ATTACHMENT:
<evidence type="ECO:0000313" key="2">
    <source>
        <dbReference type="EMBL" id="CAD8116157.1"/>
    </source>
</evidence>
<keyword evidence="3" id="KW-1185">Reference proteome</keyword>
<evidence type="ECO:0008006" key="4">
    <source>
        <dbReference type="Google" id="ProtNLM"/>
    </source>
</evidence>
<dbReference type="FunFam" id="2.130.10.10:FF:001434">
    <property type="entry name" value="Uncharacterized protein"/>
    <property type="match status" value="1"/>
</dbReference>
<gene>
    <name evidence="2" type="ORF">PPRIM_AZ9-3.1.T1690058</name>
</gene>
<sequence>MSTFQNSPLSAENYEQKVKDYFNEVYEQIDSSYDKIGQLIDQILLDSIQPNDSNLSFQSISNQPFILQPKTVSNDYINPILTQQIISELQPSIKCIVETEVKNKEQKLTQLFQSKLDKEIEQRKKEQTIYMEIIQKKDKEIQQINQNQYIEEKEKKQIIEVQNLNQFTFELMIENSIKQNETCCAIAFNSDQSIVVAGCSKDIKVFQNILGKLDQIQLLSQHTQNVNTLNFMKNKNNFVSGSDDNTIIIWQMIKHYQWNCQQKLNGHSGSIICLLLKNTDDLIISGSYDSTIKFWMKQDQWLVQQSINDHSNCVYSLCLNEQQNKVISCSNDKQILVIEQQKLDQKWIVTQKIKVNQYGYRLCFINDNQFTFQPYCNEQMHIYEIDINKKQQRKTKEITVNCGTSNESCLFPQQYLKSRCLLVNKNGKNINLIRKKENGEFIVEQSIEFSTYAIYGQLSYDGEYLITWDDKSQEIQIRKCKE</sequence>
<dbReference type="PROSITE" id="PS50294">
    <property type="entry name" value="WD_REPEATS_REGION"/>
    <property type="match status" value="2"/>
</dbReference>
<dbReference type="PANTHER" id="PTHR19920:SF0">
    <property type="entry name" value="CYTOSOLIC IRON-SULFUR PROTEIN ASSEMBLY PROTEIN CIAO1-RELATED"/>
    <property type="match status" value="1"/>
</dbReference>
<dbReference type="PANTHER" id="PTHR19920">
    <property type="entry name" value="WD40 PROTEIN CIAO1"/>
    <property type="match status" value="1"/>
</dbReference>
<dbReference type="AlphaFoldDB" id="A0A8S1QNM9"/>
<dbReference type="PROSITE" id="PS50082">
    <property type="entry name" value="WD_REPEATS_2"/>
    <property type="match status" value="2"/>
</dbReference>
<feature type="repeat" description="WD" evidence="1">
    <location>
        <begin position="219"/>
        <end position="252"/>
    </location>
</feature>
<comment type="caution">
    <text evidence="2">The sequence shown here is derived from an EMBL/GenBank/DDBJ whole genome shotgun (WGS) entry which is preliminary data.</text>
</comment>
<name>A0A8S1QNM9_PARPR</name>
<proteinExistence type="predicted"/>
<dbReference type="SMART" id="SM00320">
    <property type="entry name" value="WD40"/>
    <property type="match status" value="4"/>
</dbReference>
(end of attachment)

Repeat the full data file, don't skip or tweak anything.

<evidence type="ECO:0000313" key="2">
    <source>
        <dbReference type="EMBL" id="CAD8116157.1"/>
    </source>
</evidence>
<keyword evidence="3" id="KW-1185">Reference proteome</keyword>
<evidence type="ECO:0008006" key="4">
    <source>
        <dbReference type="Google" id="ProtNLM"/>
    </source>
</evidence>
<dbReference type="FunFam" id="2.130.10.10:FF:001434">
    <property type="entry name" value="Uncharacterized protein"/>
    <property type="match status" value="1"/>
</dbReference>
<gene>
    <name evidence="2" type="ORF">PPRIM_AZ9-3.1.T1690058</name>
</gene>
<sequence>MSTFQNSPLSAENYEQKVKDYFNEVYEQIDSSYDKIGQLIDQILLDSIQPNDSNLSFQSISNQPFILQPKTVSNDYINPILTQQIISELQPSIKCIVETEVKNKEQKLTQLFQSKLDKEIEQRKKEQTIYMEIIQKKDKEIQQINQNQYIEEKEKKQIIEVQNLNQFTFELMIENSIKQNETCCAIAFNSDQSIVVAGCSKDIKVFQNILGKLDQIQLLSQHTQNVNTLNFMKNKNNFVSGSDDNTIIIWQMIKHYQWNCQQKLNGHSGSIICLLLKNTDDLIISGSYDSTIKFWMKQDQWLVQQSINDHSNCVYSLCLNEQQNKVISCSNDKQILVIEQQKLDQKWIVTQKIKVNQYGYRLCFINDNQFTFQPYCNEQMHIYEIDINKKQQRKTKEITVNCGTSNESCLFPQQYLKSRCLLVNKNGKNINLIRKKENGEFIVEQSIEFSTYAIYGQLSYDGEYLITWDDKSQEIQIRKCKE</sequence>
<dbReference type="PROSITE" id="PS50294">
    <property type="entry name" value="WD_REPEATS_REGION"/>
    <property type="match status" value="2"/>
</dbReference>
<dbReference type="PANTHER" id="PTHR19920:SF0">
    <property type="entry name" value="CYTOSOLIC IRON-SULFUR PROTEIN ASSEMBLY PROTEIN CIAO1-RELATED"/>
    <property type="match status" value="1"/>
</dbReference>
<dbReference type="PANTHER" id="PTHR19920">
    <property type="entry name" value="WD40 PROTEIN CIAO1"/>
    <property type="match status" value="1"/>
</dbReference>
<dbReference type="AlphaFoldDB" id="A0A8S1QNM9"/>
<dbReference type="PROSITE" id="PS50082">
    <property type="entry name" value="WD_REPEATS_2"/>
    <property type="match status" value="2"/>
</dbReference>
<feature type="repeat" description="WD" evidence="1">
    <location>
        <begin position="219"/>
        <end position="252"/>
    </location>
</feature>
<comment type="caution">
    <text evidence="2">The sequence shown here is derived from an EMBL/GenBank/DDBJ whole genome shotgun (WGS) entry which is preliminary data.</text>
</comment>
<name>A0A8S1QNM9_PARPR</name>
<proteinExistence type="predicted"/>
<dbReference type="SMART" id="SM00320">
    <property type="entry name" value="WD40"/>
    <property type="match status" value="4"/>
</dbReference>